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Five Poems

Soumitra started writing poems in his late school days but seriously took to it once in college. Having the likes of Shakti Chattopadhyay and Sunil
soumitra portrait by syamantak chatterjee
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Translator's Note

Soumitra Chatterjee is a creative genius. Apart from being an actor of international eminence and recognition he is a painter, a theatre actor-cum-director, a playwright, a magazine editor, an elocutionist and also a poet. Soumitra started writing poems in his late school days but seriously took to it once in college. Having the likes of Shakti Chattopadhyay and Sunil Ganguly among his friends did help Soumitra to emerge as a poet of prominence. His first book of poems (Jalapropater Dhaare Danrabo Bole) came out in 1975 and since then there are several books to his credit. In numerous private interactions with me Soumitra has most often raised his doubts about his poetry and why he almost never recites his own poems – ‘My poems are far too personal, and are okay for a very small and familiar audience. But I don’t think my poems are for a big audience.’ Having known him for some time, I am sure it is the profound humility of the artist which makes him utter these words.

When I approached him with the idea of translating his poems, even though a few from the ocean of more than fifteen collections, little did I know that the poems will unravel a different aspect of him, to me. I was confident to have read his poems earlier, many of them, over a few decades sparsely, though not all together with a purpose. Having written a book on him (Beyond Apu: 20 Favourite Film Roles of Soumitra Chatterjee, Harper Collins India, 2016), several articles in different magazines and newspapers and meeting him often at his sequestered den on Sunday mornings or weekday evenings I didn’t expect to unearth a diverse personality through his poems.  Where is the confident man donning the silver screen for over six decades who would tell me emphatically once – ‘I can act in any state of mind?’ Or, the eloquent reciter many of us grew up listening to? Here is, as if, an inconfident man treading the pages of his life in uncertain steps. I rummaged the collections, to figure out how his poems evolved over time, to have a cue, and a clue. I was surprised to find the melancholy tune of a loner reverberating throughout the body of his work – the forms changed, the words became crisper and staccato, the images more direct though picturesque. Yet, the portrayal of an outsider clung to my mind like a desperate leech. And only then I realised what he meant when he once said, ‘I could have never survived in Bombay. My poetry wouldn’t have survived in that environment. Hence, I never thought of migrating there for work.’ Soumitra Chatterjee’s poetic mind helped him endure even in the lackadaisical milieu of Bengali cinema. It helped him reinvent the power to be surprised by the small nuances of life. Something he keeps on doing even now with his latest passion – painting. Poetry sprinkled Soumitra Chatterjee’s creative space, his mind, his personality. He owes his acting fluency from his poetic liaisons, it is his second nature, much like his acting skills.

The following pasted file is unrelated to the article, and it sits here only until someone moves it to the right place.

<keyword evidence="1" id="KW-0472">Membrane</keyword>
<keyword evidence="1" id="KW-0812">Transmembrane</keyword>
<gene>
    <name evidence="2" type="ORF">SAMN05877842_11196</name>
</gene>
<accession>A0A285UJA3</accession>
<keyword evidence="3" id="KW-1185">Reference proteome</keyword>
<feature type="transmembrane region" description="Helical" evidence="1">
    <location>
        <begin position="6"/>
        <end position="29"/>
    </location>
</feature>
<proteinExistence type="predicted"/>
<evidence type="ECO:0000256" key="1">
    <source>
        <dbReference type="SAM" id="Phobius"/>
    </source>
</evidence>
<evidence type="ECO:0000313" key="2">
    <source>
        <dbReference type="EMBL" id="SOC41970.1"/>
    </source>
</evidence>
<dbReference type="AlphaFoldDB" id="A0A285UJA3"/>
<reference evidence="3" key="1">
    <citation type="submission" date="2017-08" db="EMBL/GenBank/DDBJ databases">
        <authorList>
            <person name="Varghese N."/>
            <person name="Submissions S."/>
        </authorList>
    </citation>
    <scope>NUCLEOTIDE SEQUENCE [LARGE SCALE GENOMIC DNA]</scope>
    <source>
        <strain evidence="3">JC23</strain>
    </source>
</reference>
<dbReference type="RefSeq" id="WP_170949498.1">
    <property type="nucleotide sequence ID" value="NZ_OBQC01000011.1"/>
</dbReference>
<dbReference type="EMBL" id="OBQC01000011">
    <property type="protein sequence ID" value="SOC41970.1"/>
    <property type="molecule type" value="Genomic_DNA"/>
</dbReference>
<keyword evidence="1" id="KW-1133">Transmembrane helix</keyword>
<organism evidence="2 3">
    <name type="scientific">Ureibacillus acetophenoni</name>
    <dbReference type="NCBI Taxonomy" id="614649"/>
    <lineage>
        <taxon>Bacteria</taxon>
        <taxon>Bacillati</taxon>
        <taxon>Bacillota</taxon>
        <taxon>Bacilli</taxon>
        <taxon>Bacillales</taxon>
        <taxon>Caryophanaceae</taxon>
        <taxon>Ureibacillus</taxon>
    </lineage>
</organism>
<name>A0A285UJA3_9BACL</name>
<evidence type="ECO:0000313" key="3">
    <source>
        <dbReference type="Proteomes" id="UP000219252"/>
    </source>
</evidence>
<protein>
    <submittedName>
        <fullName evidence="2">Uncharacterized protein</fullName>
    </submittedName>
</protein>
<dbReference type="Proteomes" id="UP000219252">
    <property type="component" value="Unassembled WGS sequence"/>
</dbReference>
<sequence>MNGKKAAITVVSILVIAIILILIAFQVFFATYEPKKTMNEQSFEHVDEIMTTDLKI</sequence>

The new angle of Soumitra Chatterjee’s creative oeuvre is why I wished to name the anthology Rendezvous with Soumitra. It is like meeting a different Soumitra through his poems – a different persona, a different artist, an intimate journey for the reader. After the long trials and tribulations when the final manuscript was off for printing the name changed to Walking through the Mist. The book was delayed for reasons beyond control, finally being published in the electronic format at a time when the Covid 19 had set its foot in Kolkata. The hard copy of the book was published eventually after an agonising wait from my end. Soumitra-babu (as I call him) asked me a few times about the book, he wanted to see its physical avatar, but it was not in his taste to rush me for it. Finally when the printed copies reached him, he had already left for the hospital, the one final time.